“So I have always been really careful not to allow that to happen.”

Scott started developing his own style of cooking long before opening Norn.

“The concept was built four or five years before, so we knew what we were going to do when we opened Norn,” affirms Laura.

That concept includes taking advantage of nature’s larder, and while Scott and Laura are currently watching as Fhior takes shape around them, their kitchen team are already out foraging “somewhere in East Lothian.”

“Without giving away specific locations there are some pretty good foraging spots in South Edinburgh too,” says the chef.

“It’s about connecting with what is out there and there is so much.

“Right now, wild garlic is abundant, as are wild leeks and garlic mustard, which is also known as Jack by the Hedge.

“Then you have Wood Avens, which taste a bit like cloves but have some spice to them, seaweed, which is fantastic at this time of year, you just have to get the tides right, and we are also going into elder flower season...”

“And mushrooms,” reminds Laura.

“Yes, mushrooms are kicking off everywhere,” Scott agrees.

Cooking is not about following recipes, he insists, but about working with what is available.

“I’ve always had an issue with following process and my style of cooking is ingredient led,” he admits.

“I don’t look at an ingredient and think about a repertoire of recipes I’ve learned, I look at it and at what is around right now that will compliment it.”

Is it an approach that harks back to that childhood family garden?

“Nobody has ever said that before, but it’s probably spot on, that’s exactly where it comes from,” he agrees.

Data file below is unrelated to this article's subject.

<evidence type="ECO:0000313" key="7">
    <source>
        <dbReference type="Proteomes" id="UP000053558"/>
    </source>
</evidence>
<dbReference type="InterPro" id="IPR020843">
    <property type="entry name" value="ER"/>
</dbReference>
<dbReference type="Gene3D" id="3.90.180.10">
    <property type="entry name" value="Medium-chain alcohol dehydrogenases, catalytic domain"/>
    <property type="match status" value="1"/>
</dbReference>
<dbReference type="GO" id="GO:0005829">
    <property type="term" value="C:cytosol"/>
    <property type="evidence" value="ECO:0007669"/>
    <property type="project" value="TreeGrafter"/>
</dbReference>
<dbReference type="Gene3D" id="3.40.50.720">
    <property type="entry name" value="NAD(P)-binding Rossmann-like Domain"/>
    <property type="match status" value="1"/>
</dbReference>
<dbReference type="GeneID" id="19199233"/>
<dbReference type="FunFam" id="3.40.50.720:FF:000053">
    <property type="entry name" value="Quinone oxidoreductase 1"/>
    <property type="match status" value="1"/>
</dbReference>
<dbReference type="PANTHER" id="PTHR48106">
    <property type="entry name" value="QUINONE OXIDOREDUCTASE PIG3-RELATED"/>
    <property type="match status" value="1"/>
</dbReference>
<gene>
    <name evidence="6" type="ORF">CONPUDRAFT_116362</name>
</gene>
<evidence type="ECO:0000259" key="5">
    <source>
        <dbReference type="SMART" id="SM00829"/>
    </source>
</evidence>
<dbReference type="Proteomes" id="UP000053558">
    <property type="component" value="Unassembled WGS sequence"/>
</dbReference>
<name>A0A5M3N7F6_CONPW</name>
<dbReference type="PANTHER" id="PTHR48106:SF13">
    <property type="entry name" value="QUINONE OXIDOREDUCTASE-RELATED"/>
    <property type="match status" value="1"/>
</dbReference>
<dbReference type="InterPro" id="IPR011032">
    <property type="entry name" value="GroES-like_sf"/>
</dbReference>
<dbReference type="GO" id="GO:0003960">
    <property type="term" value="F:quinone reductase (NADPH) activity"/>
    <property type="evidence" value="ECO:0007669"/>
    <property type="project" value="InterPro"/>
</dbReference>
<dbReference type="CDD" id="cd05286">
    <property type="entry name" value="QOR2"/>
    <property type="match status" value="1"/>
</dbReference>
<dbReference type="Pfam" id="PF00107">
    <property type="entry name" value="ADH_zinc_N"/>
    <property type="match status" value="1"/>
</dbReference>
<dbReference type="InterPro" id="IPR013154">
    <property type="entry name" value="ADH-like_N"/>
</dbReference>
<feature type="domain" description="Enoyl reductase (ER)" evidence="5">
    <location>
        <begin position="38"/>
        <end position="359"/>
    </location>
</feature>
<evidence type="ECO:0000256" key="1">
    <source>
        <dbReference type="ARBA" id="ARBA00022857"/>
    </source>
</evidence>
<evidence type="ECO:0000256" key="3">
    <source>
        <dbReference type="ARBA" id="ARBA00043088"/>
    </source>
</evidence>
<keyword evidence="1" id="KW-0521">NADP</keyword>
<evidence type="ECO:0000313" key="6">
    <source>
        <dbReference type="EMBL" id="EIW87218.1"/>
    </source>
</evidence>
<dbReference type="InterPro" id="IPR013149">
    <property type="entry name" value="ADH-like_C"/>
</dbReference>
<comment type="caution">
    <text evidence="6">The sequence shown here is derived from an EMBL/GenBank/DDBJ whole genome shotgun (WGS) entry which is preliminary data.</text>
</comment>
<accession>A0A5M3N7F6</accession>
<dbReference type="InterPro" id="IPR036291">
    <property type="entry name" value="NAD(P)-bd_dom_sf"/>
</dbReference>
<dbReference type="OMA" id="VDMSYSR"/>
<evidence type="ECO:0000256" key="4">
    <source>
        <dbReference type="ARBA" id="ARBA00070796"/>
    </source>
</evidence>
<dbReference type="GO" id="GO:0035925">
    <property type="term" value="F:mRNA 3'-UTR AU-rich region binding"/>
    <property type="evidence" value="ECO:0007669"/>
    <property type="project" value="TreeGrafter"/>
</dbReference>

“From working with my mum and with the produce that was there.

“We didn’t go to the shops to buy what we needed for a recipe from a book, we worked with what we had.

“That probably has a lot to do with where my cooking comes from.”

Scott’s responsibilities, however, won’t be confined to the kitchen when Fhior opens on 1 June.

Laura explains, “The kitchen doesn’t ‘stay in the kitchen’ very well in our concept.

“The chefs bring out the food, which is really nice in terms of creating a team where everyone, front and back of house, work together.

“Scott will be running the kitchen but also overseeing the front of house operation.

“We want guests coming in to ‘meet the family’ and for their visit to be a food experience as opposed to just coming out for dinner.”

The 35-year-old continues, “Going on what we have done before, having the interaction of a chef explaining a dish they have worked on all day, and been thinking about all week is a very different experience to a waiter telling you what in on your plate.

“It’s also important the kitchen see how the guests react to their creation too.”

Put simply, says Scott, “Our focus, in one word, is hospitality, something that gets forgotten in a lot of places.”

Both agree that Fhior (which means truth) is very much a labour of love, and with very good reason, family and friends have rallied to help get it off the ground.

Laura reveals, “Financially, Fhior has taken whatever pocket money we had as well as our parents pensions, for which we are very grateful.”

Scott adds, “And they need that money back, so this has to work.”

If Scott and Laura’s past achievements are anything to go by, they might not have to wait too long.

Fhior, 36 Broughton Street, www.fhior.com